Newly identified cells in fascia may drive exaggerated inflammation in the skin


Microscope image of skin fascia showing TIFFs labeled in green. Selected TIFFs are labeled in pink to visualize their star-like shape. Photo courtesey: Rosenblum Lab

A newly discovered type of skin cell may explain how inflammation to the skin early in life may prime an individual for inflammatory skin disease.

The cells, which researchers have named ‘TIFFs’ (Th2-interacting fascial fibroblasts), were discovered during an investigation of the effects of a set of actions known to evoke an immune response in mice. When the team removed a class of cells known to suppress the immune system, they observed the proliferation of the newly identified cells, which seemed to be acting as a shelter for pathogenic immune cells not normally seen in skin tissues.


The findings were published online in Nature (Oct. 27, 2021).


“We had to knock out one cell population to see that they were controlling the growth and capacity of these other, unknown cells,” said the study’s principal investigator Dr. Michael Rosenblum, noting in a press release that the new cells became apparent only in the tissue that had been exposed to inflammatory triggers. “What normally would be a deserted island on the skin was now inhabited by all these strangers,” he said.

The investigators observed that when the skin lacking regulatory cells is subjected to inflammatory triggers, the population of TIFFs expanded rapidly. These TIFFs then accumulate Th2 immune cells. Later in life, when even a small insult to the skin presents itself again, the TIFFs release the Th2 cells which in turn cause inflammation.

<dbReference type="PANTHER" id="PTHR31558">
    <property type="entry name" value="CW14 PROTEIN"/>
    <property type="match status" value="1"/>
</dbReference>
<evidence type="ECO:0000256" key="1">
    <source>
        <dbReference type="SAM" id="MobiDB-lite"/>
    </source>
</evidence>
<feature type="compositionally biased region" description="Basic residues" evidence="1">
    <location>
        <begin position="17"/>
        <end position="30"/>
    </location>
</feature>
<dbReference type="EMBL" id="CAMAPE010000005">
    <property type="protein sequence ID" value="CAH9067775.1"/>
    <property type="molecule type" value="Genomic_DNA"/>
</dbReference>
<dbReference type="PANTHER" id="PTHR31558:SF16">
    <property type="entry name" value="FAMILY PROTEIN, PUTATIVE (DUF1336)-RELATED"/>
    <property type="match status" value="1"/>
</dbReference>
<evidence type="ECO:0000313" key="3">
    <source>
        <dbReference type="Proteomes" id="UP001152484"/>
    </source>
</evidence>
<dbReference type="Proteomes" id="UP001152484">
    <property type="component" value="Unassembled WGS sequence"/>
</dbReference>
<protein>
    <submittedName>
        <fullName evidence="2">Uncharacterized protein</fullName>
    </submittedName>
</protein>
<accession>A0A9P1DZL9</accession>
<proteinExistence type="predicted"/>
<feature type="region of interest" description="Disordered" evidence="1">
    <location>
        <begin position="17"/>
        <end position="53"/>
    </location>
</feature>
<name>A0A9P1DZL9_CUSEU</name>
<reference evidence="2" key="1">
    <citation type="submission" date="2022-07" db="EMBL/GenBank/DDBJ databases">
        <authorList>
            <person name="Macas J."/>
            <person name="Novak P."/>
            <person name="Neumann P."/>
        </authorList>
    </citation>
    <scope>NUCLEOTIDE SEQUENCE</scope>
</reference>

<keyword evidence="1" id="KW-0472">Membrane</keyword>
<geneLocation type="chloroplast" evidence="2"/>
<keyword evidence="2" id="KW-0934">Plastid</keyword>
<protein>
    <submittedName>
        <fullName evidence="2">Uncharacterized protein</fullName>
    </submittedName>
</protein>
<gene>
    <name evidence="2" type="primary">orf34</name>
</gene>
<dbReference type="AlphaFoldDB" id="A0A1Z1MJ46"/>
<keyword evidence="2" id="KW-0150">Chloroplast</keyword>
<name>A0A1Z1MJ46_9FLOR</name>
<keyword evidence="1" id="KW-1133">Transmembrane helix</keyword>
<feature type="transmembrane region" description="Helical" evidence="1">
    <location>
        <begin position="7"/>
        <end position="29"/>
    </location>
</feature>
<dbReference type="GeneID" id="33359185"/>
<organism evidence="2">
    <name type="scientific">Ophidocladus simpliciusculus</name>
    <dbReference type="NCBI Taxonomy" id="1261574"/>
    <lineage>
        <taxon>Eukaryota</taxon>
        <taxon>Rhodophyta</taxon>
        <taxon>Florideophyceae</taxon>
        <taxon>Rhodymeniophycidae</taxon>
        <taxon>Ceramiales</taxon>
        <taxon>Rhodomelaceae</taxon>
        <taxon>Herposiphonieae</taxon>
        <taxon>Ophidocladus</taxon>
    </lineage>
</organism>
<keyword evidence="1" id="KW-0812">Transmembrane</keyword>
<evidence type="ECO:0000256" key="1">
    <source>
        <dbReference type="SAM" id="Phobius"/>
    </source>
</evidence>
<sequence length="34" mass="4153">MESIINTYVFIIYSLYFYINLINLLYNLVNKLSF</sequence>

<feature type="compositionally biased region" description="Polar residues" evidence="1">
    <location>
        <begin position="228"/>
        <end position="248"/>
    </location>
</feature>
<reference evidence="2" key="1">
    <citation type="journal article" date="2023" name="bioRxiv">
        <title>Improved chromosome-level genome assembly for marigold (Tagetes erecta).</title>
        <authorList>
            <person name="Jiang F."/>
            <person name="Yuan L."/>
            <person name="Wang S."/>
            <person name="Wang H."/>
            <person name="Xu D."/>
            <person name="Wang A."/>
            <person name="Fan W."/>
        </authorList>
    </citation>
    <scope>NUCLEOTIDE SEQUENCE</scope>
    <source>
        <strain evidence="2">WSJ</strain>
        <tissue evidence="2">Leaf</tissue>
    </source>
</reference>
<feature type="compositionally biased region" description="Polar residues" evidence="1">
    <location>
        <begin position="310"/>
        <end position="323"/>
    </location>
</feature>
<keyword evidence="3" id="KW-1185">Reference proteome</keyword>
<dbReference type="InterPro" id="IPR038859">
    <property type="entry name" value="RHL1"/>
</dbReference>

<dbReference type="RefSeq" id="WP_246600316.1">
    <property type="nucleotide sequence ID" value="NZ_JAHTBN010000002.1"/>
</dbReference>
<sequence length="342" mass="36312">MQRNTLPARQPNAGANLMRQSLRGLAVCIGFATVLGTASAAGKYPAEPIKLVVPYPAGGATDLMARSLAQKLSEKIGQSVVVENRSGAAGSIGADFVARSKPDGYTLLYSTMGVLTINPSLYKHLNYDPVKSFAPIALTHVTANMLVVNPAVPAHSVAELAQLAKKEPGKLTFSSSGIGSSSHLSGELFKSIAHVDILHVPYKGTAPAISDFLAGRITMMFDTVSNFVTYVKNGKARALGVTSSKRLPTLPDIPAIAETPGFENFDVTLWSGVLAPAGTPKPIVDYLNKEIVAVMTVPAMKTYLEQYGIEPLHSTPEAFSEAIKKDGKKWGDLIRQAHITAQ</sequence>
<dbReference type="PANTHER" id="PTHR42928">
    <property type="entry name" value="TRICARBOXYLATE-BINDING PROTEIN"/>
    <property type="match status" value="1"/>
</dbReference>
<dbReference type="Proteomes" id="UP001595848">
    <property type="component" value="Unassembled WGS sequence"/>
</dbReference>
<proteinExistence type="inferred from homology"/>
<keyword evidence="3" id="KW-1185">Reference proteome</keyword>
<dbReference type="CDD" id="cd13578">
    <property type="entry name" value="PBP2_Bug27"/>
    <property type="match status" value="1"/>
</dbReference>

“All you need to do is push the immune system just a little bit, with a wound or with stress, to unleash all the pathogenic cells living in these TIFFs and create an exaggerated inflammatory response,” Dr. Rosenblum said.

That exaggerated response, the researchers hypothesize, may manifest as the creation of fibroses in the fascia, the driving force behind inflammatory skin diseases such as scleroderma.


To confirm their findings the researchers looked at skin samples taken from humans with eosinophilic fasciitis (EF) and from healthy controls. While TIFFs were found in all the human samples, there were many more of them in the fascia from the EF samples.

Dr. Rosenblum noted that TIFFs appear to be present in every organ of the body, typically found in the fascia that surrounds our major organs and serve a role in maintaining structure.

He postulated that TIFFs might have evolved as a sort of emergency brigade in case of injury, able to jump-start repair in the case of internal injury.

“In patients with scleroderma or other fibrosing diseases like EF, that repair program may be kind of co-opted, resulting in this chronic wound-healing response,” said Dr. Rosenblum. “If we can understand the biology of these cells, we can come in with drugs that revert them back to what they’re supposed to be doing.”

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